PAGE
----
It works for so many things: for a kind of phenomenology of Twitter; the logic of the database; understanding how digital has changed the idea of “the collection”; and so on ad infinitum.

I’m wondering, though, if I haven’t reached a kind of limit in my personal embrace of n-1.

I only say this because of a feeling of dislocation lately. For years, I’ve spoken about immersing myself in the web’s ceaseless flow – of the glut of RSS feeds, the rushing stream of Twitter, or the never-ending cluster of tabs. Well-managed, that’s all and fine and good. It just takes a well-tuned ability to focus on what’s important to oneself, and quickly and efficiently cast off what is not.

But I now realize that, at least for someone like myself, that kind of decentred approach in which one is constantly left attempting to constitute a relationship to the sea of information – orienting oneself not only ideologically, but pragmatically in terms of ‘the attention economy’ – can be draining. It can be overwhelming. I’ve recently found myself paralyzed, partly because I’m always seeing so many different sides of things, but also because uttering an opinion – something I have to do to pay the bills – often takes the form of attempting to get all sides of an argument right. I find it leaves me stretched – as if I am writing as a mythical neutral character rather than myself.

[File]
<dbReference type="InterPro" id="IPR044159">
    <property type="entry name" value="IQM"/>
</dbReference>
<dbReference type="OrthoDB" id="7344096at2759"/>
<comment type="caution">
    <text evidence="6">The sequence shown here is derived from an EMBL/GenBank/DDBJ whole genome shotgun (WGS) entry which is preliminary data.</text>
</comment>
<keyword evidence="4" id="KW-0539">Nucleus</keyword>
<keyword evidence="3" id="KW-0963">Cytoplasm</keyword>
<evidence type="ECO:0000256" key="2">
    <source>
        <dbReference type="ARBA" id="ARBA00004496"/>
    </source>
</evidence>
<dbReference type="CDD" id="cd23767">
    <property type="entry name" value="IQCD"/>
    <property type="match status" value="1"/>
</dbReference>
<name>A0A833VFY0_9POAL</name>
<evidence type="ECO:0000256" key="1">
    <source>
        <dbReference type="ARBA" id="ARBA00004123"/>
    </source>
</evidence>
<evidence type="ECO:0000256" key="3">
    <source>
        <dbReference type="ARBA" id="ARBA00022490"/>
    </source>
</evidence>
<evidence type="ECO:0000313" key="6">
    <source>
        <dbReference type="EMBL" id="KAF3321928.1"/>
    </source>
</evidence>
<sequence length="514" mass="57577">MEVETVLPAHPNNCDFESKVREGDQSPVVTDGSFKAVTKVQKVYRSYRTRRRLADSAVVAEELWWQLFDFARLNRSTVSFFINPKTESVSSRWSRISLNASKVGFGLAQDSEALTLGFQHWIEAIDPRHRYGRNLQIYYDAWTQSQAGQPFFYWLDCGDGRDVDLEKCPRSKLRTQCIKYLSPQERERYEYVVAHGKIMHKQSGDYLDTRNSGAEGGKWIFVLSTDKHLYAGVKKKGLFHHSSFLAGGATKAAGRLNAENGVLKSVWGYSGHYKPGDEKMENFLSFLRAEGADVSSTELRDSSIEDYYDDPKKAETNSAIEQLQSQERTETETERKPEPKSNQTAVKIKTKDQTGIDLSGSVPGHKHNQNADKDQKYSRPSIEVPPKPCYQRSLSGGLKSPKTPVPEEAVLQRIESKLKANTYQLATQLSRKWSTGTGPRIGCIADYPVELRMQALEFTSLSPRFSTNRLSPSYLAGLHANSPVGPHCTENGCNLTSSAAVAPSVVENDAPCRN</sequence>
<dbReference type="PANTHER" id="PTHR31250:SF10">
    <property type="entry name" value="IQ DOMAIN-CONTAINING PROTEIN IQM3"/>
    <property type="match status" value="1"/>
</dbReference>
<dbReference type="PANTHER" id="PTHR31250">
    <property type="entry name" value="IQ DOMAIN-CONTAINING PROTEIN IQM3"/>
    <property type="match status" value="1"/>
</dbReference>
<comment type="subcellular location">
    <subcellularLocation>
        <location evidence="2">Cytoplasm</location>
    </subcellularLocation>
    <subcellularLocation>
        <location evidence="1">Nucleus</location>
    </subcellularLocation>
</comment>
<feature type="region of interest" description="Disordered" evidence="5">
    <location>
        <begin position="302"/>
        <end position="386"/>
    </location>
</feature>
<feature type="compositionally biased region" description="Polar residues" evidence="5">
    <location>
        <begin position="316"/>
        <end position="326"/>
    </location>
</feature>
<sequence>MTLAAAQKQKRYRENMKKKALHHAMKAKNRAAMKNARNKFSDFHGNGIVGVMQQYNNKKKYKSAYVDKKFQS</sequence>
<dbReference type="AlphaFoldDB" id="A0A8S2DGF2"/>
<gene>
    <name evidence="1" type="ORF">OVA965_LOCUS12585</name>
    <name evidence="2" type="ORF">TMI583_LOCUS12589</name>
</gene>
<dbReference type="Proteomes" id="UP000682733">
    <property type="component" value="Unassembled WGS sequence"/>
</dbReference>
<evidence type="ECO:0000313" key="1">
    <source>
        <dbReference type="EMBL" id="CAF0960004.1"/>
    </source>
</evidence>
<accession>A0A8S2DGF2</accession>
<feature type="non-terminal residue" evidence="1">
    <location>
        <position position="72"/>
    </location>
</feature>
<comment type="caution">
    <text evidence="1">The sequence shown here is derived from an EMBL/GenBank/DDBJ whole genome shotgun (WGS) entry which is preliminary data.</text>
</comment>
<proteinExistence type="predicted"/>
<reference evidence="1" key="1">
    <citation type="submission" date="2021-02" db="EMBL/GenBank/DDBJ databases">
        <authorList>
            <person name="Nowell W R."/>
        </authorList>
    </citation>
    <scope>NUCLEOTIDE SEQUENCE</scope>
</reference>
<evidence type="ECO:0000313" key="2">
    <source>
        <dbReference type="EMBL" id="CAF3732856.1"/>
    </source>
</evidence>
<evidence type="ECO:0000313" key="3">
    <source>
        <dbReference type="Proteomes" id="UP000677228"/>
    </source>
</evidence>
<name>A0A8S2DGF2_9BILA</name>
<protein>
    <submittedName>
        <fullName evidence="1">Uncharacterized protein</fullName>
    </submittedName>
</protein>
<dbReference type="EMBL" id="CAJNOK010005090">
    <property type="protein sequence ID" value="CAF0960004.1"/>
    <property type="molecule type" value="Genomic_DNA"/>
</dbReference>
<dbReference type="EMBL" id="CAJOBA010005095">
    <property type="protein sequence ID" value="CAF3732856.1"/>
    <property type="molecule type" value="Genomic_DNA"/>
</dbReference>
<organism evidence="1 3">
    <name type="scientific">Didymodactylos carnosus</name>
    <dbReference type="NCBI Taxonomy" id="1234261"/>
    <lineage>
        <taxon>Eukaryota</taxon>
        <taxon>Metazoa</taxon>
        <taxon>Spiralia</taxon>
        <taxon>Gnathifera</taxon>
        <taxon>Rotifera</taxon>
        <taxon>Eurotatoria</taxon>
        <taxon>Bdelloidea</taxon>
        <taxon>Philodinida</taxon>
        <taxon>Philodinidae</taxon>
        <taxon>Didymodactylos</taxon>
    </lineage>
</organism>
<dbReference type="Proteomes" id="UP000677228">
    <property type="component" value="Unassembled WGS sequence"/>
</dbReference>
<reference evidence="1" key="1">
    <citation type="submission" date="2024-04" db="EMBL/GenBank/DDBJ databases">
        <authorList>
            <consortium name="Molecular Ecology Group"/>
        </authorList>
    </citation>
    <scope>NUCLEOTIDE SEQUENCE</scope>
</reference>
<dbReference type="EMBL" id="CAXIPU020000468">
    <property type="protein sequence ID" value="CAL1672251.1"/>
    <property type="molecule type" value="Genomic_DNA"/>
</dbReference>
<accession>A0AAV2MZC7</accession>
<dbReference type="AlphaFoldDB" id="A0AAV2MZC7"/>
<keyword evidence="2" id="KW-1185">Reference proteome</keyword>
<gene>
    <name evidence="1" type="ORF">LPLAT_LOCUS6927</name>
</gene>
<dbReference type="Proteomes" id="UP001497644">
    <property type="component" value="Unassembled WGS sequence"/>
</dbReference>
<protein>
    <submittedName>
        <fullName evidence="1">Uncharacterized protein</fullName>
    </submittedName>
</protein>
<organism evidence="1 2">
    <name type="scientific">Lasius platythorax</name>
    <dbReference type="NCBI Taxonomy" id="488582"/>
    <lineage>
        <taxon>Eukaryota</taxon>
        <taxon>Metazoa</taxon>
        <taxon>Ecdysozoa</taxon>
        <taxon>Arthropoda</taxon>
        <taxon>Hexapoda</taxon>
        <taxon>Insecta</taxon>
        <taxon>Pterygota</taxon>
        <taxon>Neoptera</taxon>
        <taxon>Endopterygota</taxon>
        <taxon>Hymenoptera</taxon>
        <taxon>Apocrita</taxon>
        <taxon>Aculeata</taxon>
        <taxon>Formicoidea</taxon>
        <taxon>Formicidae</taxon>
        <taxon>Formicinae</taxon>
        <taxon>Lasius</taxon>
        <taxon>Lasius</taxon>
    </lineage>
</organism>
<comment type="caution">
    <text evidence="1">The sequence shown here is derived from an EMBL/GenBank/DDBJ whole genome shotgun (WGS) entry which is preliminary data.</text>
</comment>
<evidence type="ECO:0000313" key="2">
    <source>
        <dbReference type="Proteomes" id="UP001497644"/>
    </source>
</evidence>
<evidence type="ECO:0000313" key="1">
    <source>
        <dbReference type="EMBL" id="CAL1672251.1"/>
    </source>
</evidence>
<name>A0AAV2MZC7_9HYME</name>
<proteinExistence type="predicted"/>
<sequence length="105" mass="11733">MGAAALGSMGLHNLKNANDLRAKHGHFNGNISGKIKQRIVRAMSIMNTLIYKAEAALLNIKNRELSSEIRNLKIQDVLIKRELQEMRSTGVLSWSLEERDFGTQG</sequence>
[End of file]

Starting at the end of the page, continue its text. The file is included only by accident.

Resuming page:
It’s as if what I need is a centre – or something like a home.